Tradies get job done for patient

Alexandra woman Carla Hill and her son Nate check out the bathroom voluntarily remodelled by...
Alexandra woman Carla Hill and her son Nate check out the bathroom voluntarily remodelled by Alexandra trades firms to accommodate her needs after she had been waiting more than eight months for ACC to help. PHOTO: JULIE ASHER
An eight-month - and counting - wait for an accessible shower in her home has come to an end for an Alexandra woman, thanks to her community.

Sitting in the newly finished bathroom yesterday, Carla Hill said it was "bloody brilliant".

The plight of Ms Hill, 46, was published in the Otago Daily Times last month after her 16-year-old son Nate contacted the newspaper.

He was desperate to get some immediate help for his mother, who has terminal cancer, as they had been waiting seven months for ACC sign-off on renovations to their rented home. Ms Hill had been going to either her parents’ home or the swimming pool to take a shower.

Her siblings shared the story on their social media accounts the following weekend.

Within a hour their phones began to ring with offers of help from Central Otago businesses and tradesmen to get the bathroom altered, Ms Hill said.

"I was overwhelmed. They should be paid. They shouldn’t do it for free. ACC should pay."

Builder Joseph Lloyd, of JML Builders, said an army of Alexandra tradespeople and suppliers stepped up to help out.

Fellow builder Jason McDonough, from Jim’s Home and Building Maintenance, said it was not hard to get people involved.

An ACC housing assessment in October 2023 found a wet-floor bathroom had to be installed.

However, despite landlord Geoff Graham’s willingness to alter the house in any way needed, there were delays in getting ACC to approve it.

Last month, ACC service delivery deputy chief executive Amanda Malu saidits priority was to make sure Ms Hill’s injury-related needs were met "as soon as possible".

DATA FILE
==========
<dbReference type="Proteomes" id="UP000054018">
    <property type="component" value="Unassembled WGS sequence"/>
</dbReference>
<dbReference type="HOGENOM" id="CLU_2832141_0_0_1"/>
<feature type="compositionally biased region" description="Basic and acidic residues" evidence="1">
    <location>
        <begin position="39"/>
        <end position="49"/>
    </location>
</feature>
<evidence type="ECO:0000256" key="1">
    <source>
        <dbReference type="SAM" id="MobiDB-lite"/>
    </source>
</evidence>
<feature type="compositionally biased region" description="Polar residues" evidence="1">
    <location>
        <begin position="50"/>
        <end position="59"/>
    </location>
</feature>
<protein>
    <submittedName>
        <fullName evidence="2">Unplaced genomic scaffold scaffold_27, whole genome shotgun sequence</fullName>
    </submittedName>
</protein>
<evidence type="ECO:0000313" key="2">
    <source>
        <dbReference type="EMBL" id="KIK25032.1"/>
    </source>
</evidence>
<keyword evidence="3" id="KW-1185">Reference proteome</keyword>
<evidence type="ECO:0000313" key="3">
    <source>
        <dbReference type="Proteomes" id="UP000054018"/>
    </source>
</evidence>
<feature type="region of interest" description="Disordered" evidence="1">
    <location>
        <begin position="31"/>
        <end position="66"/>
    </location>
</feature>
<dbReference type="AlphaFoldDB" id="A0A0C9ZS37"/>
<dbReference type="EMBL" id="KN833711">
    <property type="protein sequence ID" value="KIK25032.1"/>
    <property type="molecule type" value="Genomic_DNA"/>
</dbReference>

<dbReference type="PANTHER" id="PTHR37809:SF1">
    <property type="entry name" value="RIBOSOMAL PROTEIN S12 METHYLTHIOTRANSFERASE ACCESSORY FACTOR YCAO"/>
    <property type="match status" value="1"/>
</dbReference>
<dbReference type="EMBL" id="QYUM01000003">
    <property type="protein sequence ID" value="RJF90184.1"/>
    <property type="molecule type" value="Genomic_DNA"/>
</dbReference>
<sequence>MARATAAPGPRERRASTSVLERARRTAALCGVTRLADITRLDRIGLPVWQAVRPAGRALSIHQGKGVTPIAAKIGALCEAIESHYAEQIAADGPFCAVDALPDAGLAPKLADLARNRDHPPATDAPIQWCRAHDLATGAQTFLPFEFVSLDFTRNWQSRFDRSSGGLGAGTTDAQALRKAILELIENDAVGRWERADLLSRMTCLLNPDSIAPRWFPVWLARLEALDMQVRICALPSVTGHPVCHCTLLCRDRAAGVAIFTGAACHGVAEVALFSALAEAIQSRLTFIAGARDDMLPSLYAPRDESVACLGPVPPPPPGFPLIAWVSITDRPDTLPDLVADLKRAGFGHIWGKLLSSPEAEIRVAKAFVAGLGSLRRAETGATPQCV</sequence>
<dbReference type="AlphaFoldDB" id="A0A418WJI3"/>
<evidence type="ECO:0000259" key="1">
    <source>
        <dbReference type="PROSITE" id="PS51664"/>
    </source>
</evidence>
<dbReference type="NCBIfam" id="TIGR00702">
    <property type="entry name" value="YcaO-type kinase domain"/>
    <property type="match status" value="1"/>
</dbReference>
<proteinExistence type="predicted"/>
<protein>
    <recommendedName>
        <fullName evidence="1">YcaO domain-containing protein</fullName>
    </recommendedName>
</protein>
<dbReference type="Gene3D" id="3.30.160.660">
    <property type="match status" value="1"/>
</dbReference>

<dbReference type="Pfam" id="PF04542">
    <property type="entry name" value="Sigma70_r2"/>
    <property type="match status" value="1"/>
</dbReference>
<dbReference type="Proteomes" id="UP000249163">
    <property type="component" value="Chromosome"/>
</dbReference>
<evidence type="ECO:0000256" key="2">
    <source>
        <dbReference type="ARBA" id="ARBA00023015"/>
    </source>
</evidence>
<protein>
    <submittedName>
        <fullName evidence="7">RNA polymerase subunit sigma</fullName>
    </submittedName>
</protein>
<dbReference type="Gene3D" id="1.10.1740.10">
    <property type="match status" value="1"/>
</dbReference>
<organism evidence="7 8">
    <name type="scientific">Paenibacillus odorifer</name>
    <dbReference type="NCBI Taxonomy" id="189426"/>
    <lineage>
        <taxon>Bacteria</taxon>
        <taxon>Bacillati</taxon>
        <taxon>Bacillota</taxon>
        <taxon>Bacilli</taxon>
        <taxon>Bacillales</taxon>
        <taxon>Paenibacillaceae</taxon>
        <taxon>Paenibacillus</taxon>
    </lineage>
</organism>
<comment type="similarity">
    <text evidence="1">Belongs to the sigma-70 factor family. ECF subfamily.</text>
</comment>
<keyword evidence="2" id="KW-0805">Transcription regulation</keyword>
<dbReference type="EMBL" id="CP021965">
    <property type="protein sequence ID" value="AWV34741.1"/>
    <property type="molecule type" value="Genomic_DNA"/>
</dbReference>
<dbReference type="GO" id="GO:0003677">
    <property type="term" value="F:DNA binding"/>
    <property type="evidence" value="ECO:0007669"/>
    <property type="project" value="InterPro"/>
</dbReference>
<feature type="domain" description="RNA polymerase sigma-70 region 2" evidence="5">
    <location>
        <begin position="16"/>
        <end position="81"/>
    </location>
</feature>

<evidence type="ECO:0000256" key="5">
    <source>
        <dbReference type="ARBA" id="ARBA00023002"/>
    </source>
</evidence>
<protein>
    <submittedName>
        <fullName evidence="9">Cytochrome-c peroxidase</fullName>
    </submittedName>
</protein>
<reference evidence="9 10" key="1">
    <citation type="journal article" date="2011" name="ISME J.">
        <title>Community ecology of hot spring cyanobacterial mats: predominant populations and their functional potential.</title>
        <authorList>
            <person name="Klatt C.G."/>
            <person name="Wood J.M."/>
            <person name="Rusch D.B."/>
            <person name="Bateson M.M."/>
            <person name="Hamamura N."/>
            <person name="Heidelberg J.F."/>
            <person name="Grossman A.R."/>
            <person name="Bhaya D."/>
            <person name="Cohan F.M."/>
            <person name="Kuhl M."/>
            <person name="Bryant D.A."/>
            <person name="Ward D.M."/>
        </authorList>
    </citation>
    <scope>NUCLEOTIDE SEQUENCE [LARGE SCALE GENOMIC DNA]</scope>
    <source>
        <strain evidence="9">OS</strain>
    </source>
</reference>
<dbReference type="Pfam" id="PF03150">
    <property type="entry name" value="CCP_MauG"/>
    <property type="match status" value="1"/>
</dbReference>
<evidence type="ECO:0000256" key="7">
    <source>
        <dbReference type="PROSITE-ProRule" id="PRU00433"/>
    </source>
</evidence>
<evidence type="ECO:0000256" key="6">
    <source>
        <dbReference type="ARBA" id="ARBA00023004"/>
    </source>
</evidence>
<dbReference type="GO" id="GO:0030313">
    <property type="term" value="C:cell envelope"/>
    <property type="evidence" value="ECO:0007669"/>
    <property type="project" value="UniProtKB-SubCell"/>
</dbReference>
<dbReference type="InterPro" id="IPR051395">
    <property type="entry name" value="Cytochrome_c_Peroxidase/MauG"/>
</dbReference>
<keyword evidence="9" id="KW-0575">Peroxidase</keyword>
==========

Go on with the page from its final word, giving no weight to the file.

"Carla is getting rehabilitation support through physiotherapy, occupational therapy, home help, housing equipment and help with transport costs."

The time taken to complete housing modifications depended on several factors, such as the scope and complexity of modifications, availability of builders and materials, and the involvement of other parties, councils and disability services.

"However, our goal is to have the modifications done as safely and as quickly as possible," Ms Malu said.

Mr Graham was modest about his part in getting the bathroom renovated.

"I’m just doing what you do, really. I own [the house] but it’s Carla and the kids’ home."

The support from the community was humbling, Ms Hill said.

"It’s just brilliant, brilliant, brilliant that they’re doing it. It just shows you what a small community does. You don’t know how repay them."

In 2007, while pregnant with Nate, Ms Hill was diagnosed with Hodgkin lymphoma. It was the radiation treatment used to fight that cancer that caused the breast cancer she now lives with. The cancer had now advanced to her back and hips.

Confirmation the breast cancer was a treatment injury allowed Ms Hill to access support from ACC.

 

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